Logic and history tell us that those who populate the Fed don't have a clue about where capital and credit can reach their highest return. If they did, they wouldn't work as central bankers; rather they'd be earning real money in the private sector. Those who can do, and those who can't work at a central bank as evidenced by Alan Greenspan's lousy forecasting record before his migration to the cushy confines of government work.
So if it's accepted that extraordinary wealth is a function of talent being matched with capital, and if it's further accepted that Fed officials are among the least qualified to allocate capital toward talent, then the only reasonable conclusion to make about the Fed's zero rate and inequality is that the latter has reduced it to all of our detriment. Of course it has.
The seen involves rising stock markets amid unfortunate Fed meddling with capital flows, while the unseen concerns how much higher stock markets would be, and how much wider the wealth gap would be, if the Fed were a low-entropy input limited to maintaining a stable dollar, all the while having nothing to do with interest rates, unemployment, and short-term loans to banks. The Fed today is a high entropy source of market-sapping intervention that blocks the natural flow of credit to its highest uses as concluded by the markets. Better yet, the Fed's actions sadly restrain the very inequality that would signal better lifestyles and better jobs for all economic classes.
When we think more about what's powered the market, it logically can't be the Fed precisely because investors tend to shun intervention from the hapless. In truth, the bigger driver of market health from a Fed perspective has been its retreat. With the thankful departure of Ben Bernanke amid growing skepticism inside the Fed about the worth of quantitative easing, the Yellen Fed will necessarily do less given a rising consensus inside the central bank (Richard Fisher in Dallas, Plosser in Philadelphia, plus the Richmond and Kansas City Feds) that its monetary machinations haven't worked. The Fed's relative quietude will be a big boost for the economy, along with markets measuring its future health.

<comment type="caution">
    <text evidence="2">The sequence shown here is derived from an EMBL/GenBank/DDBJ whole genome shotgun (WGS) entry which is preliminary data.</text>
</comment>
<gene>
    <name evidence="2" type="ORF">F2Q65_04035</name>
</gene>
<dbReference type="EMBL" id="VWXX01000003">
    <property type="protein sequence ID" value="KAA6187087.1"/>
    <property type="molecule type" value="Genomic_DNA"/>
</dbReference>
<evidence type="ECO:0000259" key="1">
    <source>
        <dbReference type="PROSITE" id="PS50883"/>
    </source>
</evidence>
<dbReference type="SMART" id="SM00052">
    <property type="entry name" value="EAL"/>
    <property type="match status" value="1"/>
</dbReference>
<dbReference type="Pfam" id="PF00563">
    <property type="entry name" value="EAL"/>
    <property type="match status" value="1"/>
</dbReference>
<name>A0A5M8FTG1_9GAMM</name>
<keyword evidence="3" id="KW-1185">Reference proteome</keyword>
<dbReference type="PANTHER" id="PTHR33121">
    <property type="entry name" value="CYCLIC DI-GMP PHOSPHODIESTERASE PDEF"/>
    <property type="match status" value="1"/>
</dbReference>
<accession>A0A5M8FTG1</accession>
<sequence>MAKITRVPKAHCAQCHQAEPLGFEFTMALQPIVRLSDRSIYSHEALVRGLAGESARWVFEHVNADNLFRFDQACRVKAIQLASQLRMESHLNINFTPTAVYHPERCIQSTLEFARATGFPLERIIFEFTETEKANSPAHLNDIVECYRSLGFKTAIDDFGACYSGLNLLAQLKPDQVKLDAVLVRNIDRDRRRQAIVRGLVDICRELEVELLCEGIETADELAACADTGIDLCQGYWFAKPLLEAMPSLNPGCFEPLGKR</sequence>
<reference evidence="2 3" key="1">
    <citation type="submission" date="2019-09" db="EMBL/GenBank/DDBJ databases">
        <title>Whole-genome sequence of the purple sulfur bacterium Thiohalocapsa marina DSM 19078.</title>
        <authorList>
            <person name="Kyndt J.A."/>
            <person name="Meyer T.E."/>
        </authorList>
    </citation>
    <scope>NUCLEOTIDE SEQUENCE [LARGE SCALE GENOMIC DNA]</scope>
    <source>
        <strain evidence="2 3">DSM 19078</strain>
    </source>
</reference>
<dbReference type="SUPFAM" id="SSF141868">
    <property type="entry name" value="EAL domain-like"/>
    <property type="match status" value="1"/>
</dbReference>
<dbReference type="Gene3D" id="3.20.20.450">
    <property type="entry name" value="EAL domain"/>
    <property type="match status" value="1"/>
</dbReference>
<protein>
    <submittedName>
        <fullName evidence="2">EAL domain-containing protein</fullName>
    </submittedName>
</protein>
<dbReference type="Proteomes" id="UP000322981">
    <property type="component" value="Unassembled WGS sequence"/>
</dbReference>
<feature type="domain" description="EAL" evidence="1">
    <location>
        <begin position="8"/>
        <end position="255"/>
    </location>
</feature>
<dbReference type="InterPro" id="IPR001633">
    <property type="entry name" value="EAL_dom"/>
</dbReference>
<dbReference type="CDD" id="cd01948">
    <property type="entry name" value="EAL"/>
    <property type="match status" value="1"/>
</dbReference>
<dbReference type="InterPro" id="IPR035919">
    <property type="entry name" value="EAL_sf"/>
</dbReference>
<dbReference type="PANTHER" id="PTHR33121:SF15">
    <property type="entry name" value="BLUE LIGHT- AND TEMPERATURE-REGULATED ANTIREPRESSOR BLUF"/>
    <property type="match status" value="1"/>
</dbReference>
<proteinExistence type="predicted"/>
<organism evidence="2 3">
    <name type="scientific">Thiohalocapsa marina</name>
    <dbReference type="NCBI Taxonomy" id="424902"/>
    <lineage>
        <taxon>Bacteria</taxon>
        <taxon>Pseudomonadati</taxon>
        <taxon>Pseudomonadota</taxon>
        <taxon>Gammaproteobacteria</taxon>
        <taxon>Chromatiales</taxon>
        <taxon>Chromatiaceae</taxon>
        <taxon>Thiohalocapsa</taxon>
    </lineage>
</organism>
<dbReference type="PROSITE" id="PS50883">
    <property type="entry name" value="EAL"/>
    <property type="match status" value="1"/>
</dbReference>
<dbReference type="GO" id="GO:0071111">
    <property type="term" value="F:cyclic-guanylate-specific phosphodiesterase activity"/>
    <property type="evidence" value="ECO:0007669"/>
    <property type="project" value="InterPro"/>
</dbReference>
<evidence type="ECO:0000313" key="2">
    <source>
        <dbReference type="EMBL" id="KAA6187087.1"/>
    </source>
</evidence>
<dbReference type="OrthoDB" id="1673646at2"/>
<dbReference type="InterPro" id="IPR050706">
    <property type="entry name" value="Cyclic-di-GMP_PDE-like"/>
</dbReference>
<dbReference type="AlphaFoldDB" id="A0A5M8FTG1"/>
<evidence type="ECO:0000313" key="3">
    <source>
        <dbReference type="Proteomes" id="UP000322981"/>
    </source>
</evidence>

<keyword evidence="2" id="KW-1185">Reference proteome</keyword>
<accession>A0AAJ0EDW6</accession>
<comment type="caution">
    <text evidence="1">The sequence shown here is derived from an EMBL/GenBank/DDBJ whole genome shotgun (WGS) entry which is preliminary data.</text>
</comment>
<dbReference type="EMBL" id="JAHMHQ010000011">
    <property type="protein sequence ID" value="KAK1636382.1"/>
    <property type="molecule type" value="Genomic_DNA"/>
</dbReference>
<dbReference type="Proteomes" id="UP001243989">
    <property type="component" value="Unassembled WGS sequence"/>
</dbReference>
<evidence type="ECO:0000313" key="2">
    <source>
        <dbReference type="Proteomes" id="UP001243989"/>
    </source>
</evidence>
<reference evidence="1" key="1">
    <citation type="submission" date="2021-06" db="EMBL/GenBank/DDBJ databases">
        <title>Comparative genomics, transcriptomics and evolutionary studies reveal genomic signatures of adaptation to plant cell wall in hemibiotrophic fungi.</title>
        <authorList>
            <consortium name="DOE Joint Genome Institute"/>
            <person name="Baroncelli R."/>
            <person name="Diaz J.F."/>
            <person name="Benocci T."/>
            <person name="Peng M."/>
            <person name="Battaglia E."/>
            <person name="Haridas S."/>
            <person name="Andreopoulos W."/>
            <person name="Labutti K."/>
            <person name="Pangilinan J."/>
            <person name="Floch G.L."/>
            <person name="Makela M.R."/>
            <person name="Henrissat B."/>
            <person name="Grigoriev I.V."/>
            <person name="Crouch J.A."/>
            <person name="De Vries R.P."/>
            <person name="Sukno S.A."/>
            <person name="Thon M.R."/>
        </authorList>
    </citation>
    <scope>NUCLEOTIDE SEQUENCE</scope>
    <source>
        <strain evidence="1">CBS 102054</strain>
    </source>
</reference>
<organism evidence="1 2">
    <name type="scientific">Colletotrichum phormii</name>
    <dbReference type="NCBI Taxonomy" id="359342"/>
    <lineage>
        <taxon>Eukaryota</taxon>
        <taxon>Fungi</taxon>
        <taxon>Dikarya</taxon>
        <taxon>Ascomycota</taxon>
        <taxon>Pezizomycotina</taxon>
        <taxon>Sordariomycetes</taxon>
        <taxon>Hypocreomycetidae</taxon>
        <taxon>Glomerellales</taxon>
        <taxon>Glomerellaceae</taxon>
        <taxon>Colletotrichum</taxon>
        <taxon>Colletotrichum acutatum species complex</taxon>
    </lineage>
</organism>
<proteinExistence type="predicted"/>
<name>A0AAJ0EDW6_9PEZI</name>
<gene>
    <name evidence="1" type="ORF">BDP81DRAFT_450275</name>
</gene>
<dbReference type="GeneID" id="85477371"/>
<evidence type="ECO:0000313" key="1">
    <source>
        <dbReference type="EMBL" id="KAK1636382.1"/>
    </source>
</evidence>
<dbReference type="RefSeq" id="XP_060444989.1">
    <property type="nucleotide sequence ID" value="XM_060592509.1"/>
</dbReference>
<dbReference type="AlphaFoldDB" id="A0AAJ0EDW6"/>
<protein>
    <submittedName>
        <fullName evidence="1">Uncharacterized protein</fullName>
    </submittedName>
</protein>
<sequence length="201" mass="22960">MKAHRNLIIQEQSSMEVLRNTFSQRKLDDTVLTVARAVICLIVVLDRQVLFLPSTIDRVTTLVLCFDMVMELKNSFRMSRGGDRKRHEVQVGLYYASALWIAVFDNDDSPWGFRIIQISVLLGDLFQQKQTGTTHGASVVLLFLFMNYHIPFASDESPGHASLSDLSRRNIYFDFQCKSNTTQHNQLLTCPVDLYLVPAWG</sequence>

Considering President Obama, his presidency happily ended in a legislative sense in December of 2012. Governments have no resources other than what they extract from us first, so with a cessation of major Obama initiatives, another negative risk has been removed as a factor worrying investors.
Thinking about Obama's signature legislation, the Affordable Care Act (also known as Obamacare), it's predictably dying before our eyes of its myriad contradictions; some of the market variety and some constitutional. Importantly, Obamacare's very public failure has positively awoken the electorate to the folly of governmental programs meant to create markets out of thin air, all the while redirecting trillions of our wealth.
And while Sens. Mike Lee, Jeff Flake, Ted Cruz, Marco Rubio, and Rand Paul all will have their warts and weaknesses in the eyes of small government types, what can't be forgotten is that each one with the possible exception of Flake would never have been elected amid abundant prosperity. Instead, government-authored want made their candidacies possible, and their victories clearly signal an electorate that no longer believes activist government is the path to freedom and prosperity.
It can't be repeated enough that governments, no matter one's ideology, have no resources. Stock markets are rallying at the moment because a resource-free government is being forced by the need for consensus (the Fed), historical realities about second terms (President Obama), and a change in the views of the electorate (Sens. Lee, Flake, Cruz, Rubio, and Paul) to do less. And with government meddling with what we've produced having been reduced, the economy has started to pick up; the stock market always ahead of the economy in terms of registering future prosperity.
Back to the Fed and inequality, the latter is a beautiful thing in a free society, and it's something a wise right wing movement that believes in its own rhetoric would embrace. The problem is that Fed policies, including zero rates, have been restraining inequality, not increasing it. Indeed, we'll know the Fed has gotten out of the way when inequality soars; a cessation of zero rates and QE certain to get capital flowing yet again to the talented over those with pull.
Until then, readers shouldn't be fooled. The Fed can't create economic growth, nor can it engineer stock-market rallies. The Fed can either distort to the economy's and market's detriment, or it can get out of the way.